|December 11 1925 - September 18, 2012?
“I can't think of anything about Lloyd in the 58 years that I had the privilege of knowing him that would not make me smile.
”Bruce Kessler, Zopilote, commented when I asked him about his friendship with Lloyd. “I first met him when he operated a gas station on Melrose Avenue in Los Angeles in the late 50s. He was truly the best of the best!”
Similar statements were echoed as time after time those who knew Lloyd shared memories of their friendship and their deep admiration for this quiet, unpretentious man.
Born in the mid-20s and growing up during a churning Depression, Wolfe acquired his driver's license at the early age of 13, followed several years later by his enlistment in the Navy where he quickly achieved the rating of Aviation Boatswain's Mate.
LLOYD WOLFE…the best of the best!
Possessed with a strong work ethic which he credited to growing up during the depression, as well as by WW ll, he applied the lessons he had learned mixed with his inherent pleasant nature, to several ventures including a truck stop and later a thriving Los Angeles gas station.
When Captain Bill Poole and Captain Bruce Barnes formed a partnership to construct Marina Cortez in 1969, one of the first tenant projects on the newly developed Harbor Island, they recruited Wolfe to supervise the construction of a new fuel facility a year later in 1970, and when the Cortez Fuel Dock opened, he became the manager.
Along with Wolfe's easy going manner, coupled with his long hours and hard work, Poole’s and Barnes’ contacts with San Diego's growing local and long-range sportfishing fleet, the fuel dock thrived. More and more boats began to use the facility as their primary fuel source. Service with a smile kept them returning.
VHF and land-based marine SSB radio CFD was soon established as the central contact for the growing number of long-range sportfishers and private yachts traveling down the Baja coast and beyond to exchange weather and fishing information. Replacement parts, etc., could be ordered and shipping arranged; messages between owners, captains, crew members and families could be relayed.
By the late seventies a number of prominent yacht sportfishers had taken up residence at Marina Cortez's "B dock", next to the fuel dock. A partial list included: Bruce Kessler, Zopilote; Captain Gene Grimes, Legend; Chuck Bosworth, Conquistador; Paul Corona, Challenge II; Don Weber, Big D; Dick Perlman, Lucky Nell; Kenny Dickerson, El Tigre, and many more.
“The Wolfe-man's open door policy at the Cortez fuel dock was not only the place you went when you had a problem you couldn't solve, but a place you could socialize with legendary captain's and other highliners of that era. I'm sorry for those of you who didn't have the good fortune of knowing him”...Bruce Kessler, Zopilote
Early each morning Lloyd’s office at the top of the fuel dock was the place to be. Sport boat Captains and owners, yacht owners, Captains, deckhands and anglers (among some of the most celebrated names in the local fishing world) wandered in and out casually discussing all things fishing or boating, exchanging ideas, techniques and opinions, accompanied by the noise of the local VHF radio and the single-sideband belching reports and fishing updates from traveling yachts and long-range boats off the west coast of Baja and beyond.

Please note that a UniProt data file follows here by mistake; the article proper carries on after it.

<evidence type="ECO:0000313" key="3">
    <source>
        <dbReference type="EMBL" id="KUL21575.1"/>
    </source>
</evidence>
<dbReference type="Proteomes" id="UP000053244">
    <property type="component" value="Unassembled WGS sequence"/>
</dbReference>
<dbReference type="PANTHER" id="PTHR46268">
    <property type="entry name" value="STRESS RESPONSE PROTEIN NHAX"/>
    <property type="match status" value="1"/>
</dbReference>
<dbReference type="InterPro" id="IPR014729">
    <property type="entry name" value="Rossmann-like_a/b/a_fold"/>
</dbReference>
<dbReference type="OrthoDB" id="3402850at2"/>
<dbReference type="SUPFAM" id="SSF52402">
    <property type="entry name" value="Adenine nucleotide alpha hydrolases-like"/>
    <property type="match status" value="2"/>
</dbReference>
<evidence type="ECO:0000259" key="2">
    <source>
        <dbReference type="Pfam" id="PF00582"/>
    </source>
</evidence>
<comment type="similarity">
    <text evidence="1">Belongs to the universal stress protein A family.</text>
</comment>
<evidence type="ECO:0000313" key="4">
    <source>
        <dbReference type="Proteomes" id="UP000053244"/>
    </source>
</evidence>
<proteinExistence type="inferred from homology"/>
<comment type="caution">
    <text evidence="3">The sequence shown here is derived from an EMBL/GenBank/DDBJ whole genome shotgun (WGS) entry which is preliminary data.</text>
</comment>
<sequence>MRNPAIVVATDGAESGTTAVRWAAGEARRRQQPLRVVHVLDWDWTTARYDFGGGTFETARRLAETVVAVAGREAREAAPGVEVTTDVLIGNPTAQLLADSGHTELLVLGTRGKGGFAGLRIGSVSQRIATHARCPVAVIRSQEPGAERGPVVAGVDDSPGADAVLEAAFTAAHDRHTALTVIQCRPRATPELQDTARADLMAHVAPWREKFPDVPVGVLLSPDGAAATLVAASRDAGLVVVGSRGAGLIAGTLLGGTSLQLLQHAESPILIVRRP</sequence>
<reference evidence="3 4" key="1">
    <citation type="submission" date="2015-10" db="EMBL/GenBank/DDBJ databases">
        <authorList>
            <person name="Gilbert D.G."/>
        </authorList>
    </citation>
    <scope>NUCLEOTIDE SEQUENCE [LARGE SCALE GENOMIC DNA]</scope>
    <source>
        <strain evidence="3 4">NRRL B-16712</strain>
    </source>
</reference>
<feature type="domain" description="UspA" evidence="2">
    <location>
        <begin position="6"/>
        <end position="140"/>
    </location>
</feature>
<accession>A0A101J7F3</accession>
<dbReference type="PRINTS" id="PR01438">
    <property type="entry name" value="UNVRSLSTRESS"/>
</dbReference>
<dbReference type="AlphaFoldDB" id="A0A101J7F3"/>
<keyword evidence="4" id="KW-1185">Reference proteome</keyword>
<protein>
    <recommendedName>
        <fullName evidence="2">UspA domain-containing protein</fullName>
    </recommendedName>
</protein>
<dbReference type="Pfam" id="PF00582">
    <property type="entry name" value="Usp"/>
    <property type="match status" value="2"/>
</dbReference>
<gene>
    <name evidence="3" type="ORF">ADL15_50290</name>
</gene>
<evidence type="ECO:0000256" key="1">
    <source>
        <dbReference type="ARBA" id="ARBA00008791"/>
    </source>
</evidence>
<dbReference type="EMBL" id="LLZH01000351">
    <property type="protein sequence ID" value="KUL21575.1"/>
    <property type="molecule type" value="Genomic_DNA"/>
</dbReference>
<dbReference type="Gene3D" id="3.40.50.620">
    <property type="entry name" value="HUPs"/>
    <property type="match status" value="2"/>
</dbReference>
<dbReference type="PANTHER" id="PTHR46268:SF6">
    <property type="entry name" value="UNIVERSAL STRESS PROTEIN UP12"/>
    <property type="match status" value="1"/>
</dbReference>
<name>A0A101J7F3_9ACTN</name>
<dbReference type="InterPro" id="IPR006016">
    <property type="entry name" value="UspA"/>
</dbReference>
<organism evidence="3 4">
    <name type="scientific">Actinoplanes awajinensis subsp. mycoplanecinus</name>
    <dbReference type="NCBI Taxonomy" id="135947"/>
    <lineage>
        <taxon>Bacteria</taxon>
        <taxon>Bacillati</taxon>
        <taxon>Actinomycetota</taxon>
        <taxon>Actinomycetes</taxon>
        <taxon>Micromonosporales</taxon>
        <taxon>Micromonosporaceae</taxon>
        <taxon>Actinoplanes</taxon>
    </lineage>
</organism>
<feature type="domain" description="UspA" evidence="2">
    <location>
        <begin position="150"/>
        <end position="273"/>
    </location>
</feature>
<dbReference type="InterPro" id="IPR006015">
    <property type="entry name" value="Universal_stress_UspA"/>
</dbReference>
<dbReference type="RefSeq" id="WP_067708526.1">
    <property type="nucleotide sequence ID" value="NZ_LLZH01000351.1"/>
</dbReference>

CFD thrived under Lloyd's management and he clearly enjoyed the day-to-day contact with customers, as well as the responsibility. As the business continued to grow, Wolfe installed a stove in his office so his wife, Bennie could prepare his dinner at work each evening.
Rick Motta was hired in 1982. Having no idea what to expect, he recalls how excited he was with prospects of his new job. A relationship that began as employer/employee evolved into teacher/student and became more of a father/son bond by the time Wolfe retired a decade later.
During that decade, Motta learned to admire Wolfe's dedication as he continued to work seven days a week. It was well into the eighties before he finally began to take a few days off.
Thirty-two years later, reflecting on his friendship with Wolfe, Motta commented "He was such a good friend; he understood me better than anyone". He continued, "I will miss him a lot." Rick realizes that in that decade he discovered admiration, respect and a career.
Soon after retirement, Bennie, his wife of more than thirty years passed away. Wolfe continued to rebuild pumps for yachts and Sportfishing boats until the rising cost of replacement parts and the arthritis in his hands prevented him from continuing.
Lloyd and I ran into each other frequently when he was weigh-master for the “For Pete’s Sake” Memorial Marlin Tournament, as well as a number of tournaments in Cabo San Lucas.
When Motta arranged a surprise birthday celebration several years ago at the Portuguese Hall in Point Loma, nearly two hundred friends and well wishers from the sportfishing community attended.
"Lloyd was one of the most selfless men I have ever known. He was always there to help whenever needed and would do whatever it took. I can't ever remember hearing him say a bad word about anyone. The world needs more men like Lloyd, but I’m pretty sure the mold got broke.....or at best a limited edition"…Captain Steve Lassley
The Measure of the man is determined by special memories of kindnesses by his friends and acquaintances and that is the legacy that Lloyd Wolfe left.
Burial will be at sea, where his wife of over 30 years, will scatter his ashes aboard Captain Bob Taft's Top Gun 80 after fishing season. Date to be announced.